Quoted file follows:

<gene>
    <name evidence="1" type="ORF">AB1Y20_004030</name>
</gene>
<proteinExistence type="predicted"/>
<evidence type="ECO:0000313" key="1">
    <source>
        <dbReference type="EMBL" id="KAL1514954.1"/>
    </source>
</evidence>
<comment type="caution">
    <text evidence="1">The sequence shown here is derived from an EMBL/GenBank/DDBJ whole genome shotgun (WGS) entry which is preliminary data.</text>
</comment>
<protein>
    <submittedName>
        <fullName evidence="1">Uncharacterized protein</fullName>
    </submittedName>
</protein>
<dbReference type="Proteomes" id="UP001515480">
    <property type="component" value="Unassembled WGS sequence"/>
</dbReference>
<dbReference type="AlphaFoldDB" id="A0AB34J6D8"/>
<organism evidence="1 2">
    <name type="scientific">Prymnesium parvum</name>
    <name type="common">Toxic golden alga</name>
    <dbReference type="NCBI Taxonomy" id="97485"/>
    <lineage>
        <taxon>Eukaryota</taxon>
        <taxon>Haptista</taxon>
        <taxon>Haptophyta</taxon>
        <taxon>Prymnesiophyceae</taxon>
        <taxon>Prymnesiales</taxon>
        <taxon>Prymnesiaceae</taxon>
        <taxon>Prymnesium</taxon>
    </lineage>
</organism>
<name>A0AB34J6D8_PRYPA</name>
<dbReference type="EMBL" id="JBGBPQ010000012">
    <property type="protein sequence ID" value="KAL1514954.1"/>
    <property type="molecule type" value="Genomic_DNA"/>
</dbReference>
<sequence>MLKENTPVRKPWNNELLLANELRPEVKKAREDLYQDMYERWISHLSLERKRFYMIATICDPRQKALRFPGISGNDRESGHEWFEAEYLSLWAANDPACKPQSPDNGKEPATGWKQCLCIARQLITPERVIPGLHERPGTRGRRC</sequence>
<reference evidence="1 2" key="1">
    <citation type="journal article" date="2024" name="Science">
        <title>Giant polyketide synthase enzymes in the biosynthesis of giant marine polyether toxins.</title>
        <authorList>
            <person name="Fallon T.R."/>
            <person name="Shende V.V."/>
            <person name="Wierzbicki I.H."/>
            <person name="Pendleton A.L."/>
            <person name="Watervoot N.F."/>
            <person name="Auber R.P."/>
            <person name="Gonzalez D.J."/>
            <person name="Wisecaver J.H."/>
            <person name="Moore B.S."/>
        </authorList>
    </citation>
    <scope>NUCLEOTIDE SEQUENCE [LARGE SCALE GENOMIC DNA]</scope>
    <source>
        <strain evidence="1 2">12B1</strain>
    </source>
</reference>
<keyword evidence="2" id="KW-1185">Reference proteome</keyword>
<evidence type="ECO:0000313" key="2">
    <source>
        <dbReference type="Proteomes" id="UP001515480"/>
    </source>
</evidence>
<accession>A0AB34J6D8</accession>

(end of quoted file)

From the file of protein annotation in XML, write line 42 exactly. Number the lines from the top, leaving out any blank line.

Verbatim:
<reference evidence="1 2" key="1">